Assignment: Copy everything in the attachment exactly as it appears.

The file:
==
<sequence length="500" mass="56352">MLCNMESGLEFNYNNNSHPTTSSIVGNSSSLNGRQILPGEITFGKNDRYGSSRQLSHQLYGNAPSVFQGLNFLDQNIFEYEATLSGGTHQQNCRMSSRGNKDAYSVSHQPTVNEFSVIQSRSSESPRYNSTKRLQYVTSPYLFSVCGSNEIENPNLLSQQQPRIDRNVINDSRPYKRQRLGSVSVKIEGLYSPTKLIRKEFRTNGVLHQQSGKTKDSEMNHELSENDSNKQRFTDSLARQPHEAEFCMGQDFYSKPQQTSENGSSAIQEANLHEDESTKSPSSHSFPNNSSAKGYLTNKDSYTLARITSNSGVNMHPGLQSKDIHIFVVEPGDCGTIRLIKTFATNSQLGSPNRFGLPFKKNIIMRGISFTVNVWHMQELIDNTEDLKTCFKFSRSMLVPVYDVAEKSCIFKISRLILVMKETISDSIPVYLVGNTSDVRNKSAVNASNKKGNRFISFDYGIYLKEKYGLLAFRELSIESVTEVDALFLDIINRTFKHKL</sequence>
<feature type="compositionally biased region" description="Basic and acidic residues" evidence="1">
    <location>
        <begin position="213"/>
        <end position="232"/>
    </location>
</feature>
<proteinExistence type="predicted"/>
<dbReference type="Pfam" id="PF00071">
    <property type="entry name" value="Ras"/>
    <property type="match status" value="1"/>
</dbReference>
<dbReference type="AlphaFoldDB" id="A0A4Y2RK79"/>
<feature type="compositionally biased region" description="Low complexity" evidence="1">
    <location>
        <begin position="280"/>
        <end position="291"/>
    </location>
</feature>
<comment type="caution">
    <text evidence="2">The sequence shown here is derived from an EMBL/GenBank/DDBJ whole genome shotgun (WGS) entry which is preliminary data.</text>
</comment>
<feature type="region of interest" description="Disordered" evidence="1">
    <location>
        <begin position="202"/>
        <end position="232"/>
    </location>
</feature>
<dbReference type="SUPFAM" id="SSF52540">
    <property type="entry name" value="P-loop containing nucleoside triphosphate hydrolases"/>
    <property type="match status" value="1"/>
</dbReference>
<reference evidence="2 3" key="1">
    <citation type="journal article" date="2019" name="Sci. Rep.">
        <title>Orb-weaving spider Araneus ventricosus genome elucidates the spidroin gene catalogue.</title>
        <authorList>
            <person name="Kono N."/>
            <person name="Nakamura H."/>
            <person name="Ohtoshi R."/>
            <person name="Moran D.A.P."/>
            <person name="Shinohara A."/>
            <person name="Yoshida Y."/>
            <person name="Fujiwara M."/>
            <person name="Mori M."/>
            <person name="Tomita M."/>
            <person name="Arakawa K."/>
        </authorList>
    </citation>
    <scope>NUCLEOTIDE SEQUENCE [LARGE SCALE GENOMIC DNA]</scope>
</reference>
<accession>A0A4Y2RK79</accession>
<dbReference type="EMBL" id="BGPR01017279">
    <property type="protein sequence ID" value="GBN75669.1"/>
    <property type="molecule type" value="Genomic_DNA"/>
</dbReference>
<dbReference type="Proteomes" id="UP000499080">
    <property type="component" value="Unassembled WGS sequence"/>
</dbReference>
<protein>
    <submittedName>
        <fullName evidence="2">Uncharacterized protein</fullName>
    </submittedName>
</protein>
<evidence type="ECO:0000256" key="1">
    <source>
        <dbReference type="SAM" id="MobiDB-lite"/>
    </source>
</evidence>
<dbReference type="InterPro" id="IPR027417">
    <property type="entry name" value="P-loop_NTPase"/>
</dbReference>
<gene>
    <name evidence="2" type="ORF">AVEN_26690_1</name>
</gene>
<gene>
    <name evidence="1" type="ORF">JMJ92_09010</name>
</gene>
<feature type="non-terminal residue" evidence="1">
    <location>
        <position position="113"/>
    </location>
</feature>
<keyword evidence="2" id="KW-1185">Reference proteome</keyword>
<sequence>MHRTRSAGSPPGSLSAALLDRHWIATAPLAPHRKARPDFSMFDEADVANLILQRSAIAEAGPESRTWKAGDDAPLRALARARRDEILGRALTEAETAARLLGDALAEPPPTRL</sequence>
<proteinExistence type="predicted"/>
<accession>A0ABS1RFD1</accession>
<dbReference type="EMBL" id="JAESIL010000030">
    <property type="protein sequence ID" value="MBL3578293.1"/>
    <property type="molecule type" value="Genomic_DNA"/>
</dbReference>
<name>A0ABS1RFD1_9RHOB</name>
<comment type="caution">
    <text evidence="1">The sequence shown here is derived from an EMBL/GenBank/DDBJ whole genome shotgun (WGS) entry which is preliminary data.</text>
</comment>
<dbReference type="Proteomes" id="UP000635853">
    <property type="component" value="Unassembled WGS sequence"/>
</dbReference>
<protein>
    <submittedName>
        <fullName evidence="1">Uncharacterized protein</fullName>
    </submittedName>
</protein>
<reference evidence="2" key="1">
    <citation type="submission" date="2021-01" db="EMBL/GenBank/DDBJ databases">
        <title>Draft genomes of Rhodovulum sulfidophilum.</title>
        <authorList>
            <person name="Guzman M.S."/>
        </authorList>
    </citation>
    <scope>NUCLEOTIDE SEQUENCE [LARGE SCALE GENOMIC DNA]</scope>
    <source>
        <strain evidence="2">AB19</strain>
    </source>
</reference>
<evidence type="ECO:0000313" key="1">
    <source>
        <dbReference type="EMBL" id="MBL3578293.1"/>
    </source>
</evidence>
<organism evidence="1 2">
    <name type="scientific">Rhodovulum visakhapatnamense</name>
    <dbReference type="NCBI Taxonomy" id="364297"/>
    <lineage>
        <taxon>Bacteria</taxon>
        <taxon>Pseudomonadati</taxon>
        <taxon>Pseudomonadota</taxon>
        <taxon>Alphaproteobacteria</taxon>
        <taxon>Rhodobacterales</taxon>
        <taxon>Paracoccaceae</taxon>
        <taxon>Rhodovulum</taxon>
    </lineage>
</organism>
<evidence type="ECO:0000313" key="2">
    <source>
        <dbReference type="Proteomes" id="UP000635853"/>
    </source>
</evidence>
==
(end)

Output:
<sequence length="500" mass="56352">MLCNMESGLEFNYNNNSHPTTSSIVGNSSSLNGRQILPGEITFGKNDRYGSSRQLSHQLYGNAPSVFQGLNFLDQNIFEYEATLSGGTHQQNCRMSSRGNKDAYSVSHQPTVNEFSVIQSRSSESPRYNSTKRLQYVTSPYLFSVCGSNEIENPNLLSQQQPRIDRNVINDSRPYKRQRLGSVSVKIEGLYSPTKLIRKEFRTNGVLHQQSGKTKDSEMNHELSENDSNKQRFTDSLARQPHEAEFCMGQDFYSKPQQTSENGSSAIQEANLHEDESTKSPSSHSFPNNSSAKGYLTNKDSYTLARITSNSGVNMHPGLQSKDIHIFVVEPGDCGTIRLIKTFATNSQLGSPNRFGLPFKKNIIMRGISFTVNVWHMQELIDNTEDLKTCFKFSRSMLVPVYDVAEKSCIFKISRLILVMKETISDSIPVYLVGNTSDVRNKSAVNASNKKGNRFISFDYGIYLKEKYGLLAFRELSIESVTEVDALFLDIINRTFKHKL</sequence>
<feature type="compositionally biased region" description="Basic and acidic residues" evidence="1">
    <location>
        <begin position="213"/>
        <end position="232"/>
    </location>
</feature>
<proteinExistence type="predicted"/>
<dbReference type="Pfam" id="PF00071">
    <property type="entry name" value="Ras"/>
    <property type="match status" value="1"/>
</dbReference>
<dbReference type="AlphaFoldDB" id="A0A4Y2RK79"/>
<feature type="compositionally biased region" description="Low complexity" evidence="1">
    <location>
        <begin position="280"/>
        <end position="291"/>
    </location>
</feature>
<comment type="caution">
    <text evidence="2">The sequence shown here is derived from an EMBL/GenBank/DDBJ whole genome shotgun (WGS) entry which is preliminary data.</text>
</comment>
<feature type="region of interest" description="Disordered" evidence="1">
    <location>
        <begin position="202"/>
        <end position="232"/>
    </location>
</feature>
<dbReference type="SUPFAM" id="SSF52540">
    <property type="entry name" value="P-loop containing nucleoside triphosphate hydrolases"/>
    <property type="match status" value="1"/>
</dbReference>
<reference evidence="2 3" key="1">
    <citation type="journal article" date="2019" name="Sci. Rep.">
        <title>Orb-weaving spider Araneus ventricosus genome elucidates the spidroin gene catalogue.</title>
        <authorList>
            <person name="Kono N."/>
            <person name="Nakamura H."/>
            <person name="Ohtoshi R."/>
            <person name="Moran D.A.P."/>
            <person name="Shinohara A."/>
            <person name="Yoshida Y."/>
            <person name="Fujiwara M."/>
            <person name="Mori M."/>
            <person name="Tomita M."/>
            <person name="Arakawa K."/>
        </authorList>
    </citation>
    <scope>NUCLEOTIDE SEQUENCE [LARGE SCALE GENOMIC DNA]</scope>
</reference>
<accession>A0A4Y2RK79</accession>
<dbReference type="EMBL" id="BGPR01017279">
    <property type="protein sequence ID" value="GBN75669.1"/>
    <property type="molecule type" value="Genomic_DNA"/>
</dbReference>
<dbReference type="Proteomes" id="UP000499080">
    <property type="component" value="Unassembled WGS sequence"/>
</dbReference>
<protein>
    <submittedName>
        <fullName evidence="2">Uncharacterized protein</fullName>
    </submittedName>
</protein>
<evidence type="ECO:0000256" key="1">
    <source>
        <dbReference type="SAM" id="MobiDB-lite"/>
    </source>
</evidence>
<dbReference type="InterPro" id="IPR027417">
    <property type="entry name" value="P-loop_NTPase"/>
</dbReference>
<gene>
    <name evidence="2" type="ORF">AVEN_26690_1</name>
</gene>
<gene>
    <name evidence="1" type="ORF">JMJ92_09010</name>
</gene>
<feature type="non-terminal residue" evidence="1">
    <location>
        <position position="113"/>
    </location>
</feature>
<keyword evidence="2" id="KW-1185">Reference proteome</keyword>
<sequence>MHRTRSAGSPPGSLSAALLDRHWIATAPLAPHRKARPDFSMFDEADVANLILQRSAIAEAGPESRTWKAGDDAPLRALARARRDEILGRALTEAETAARLLGDALAEPPPTRL</sequence>
<proteinExistence type="predicted"/>
<accession>A0ABS1RFD1</accession>
<dbReference type="EMBL" id="JAESIL010000030">
    <property type="protein sequence ID" value="MBL3578293.1"/>
    <property type="molecule type" value="Genomic_DNA"/>
</dbReference>
<name>A0ABS1RFD1_9RHOB</name>
<comment type="caution">
    <text evidence="1">The sequence shown here is derived from an EMBL/GenBank/DDBJ whole genome shotgun (WGS) entry which is preliminary data.</text>
</comment>
<dbReference type="Proteomes" id="UP000635853">
    <property type="component" value="Unassembled WGS sequence"/>
</dbReference>
<protein>
    <submittedName>
        <fullName evidence="1">Uncharacterized protein</fullName>
    </submittedName>
</protein>
<reference evidence="2" key="1">
    <citation type="submission" date="2021-01" db="EMBL/GenBank/DDBJ databases">
        <title>Draft genomes of Rhodovulum sulfidophilum.</title>
        <authorList>
            <person name="Guzman M.S."/>
        </authorList>
    </citation>
    <scope>NUCLEOTIDE SEQUENCE [LARGE SCALE GENOMIC DNA]</scope>
    <source>
        <strain evidence="2">AB19</strain>
    </source>
</reference>
<evidence type="ECO:0000313" key="1">
    <source>
        <dbReference type="EMBL" id="MBL3578293.1"/>
    </source>
</evidence>
<organism evidence="1 2">
    <name type="scientific">Rhodovulum visakhapatnamense</name>
    <dbReference type="NCBI Taxonomy" id="364297"/>
    <lineage>
        <taxon>Bacteria</taxon>
        <taxon>Pseudomonadati</taxon>
        <taxon>Pseudomonadota</taxon>
        <taxon>Alphaproteobacteria</taxon>
        <taxon>Rhodobacterales</taxon>
        <taxon>Paracoccaceae</taxon>
        <taxon>Rhodovulum</taxon>
    </lineage>
</organism>
<evidence type="ECO:0000313" key="2">
    <source>
        <dbReference type="Proteomes" id="UP000635853"/>
    </source>
</evidence>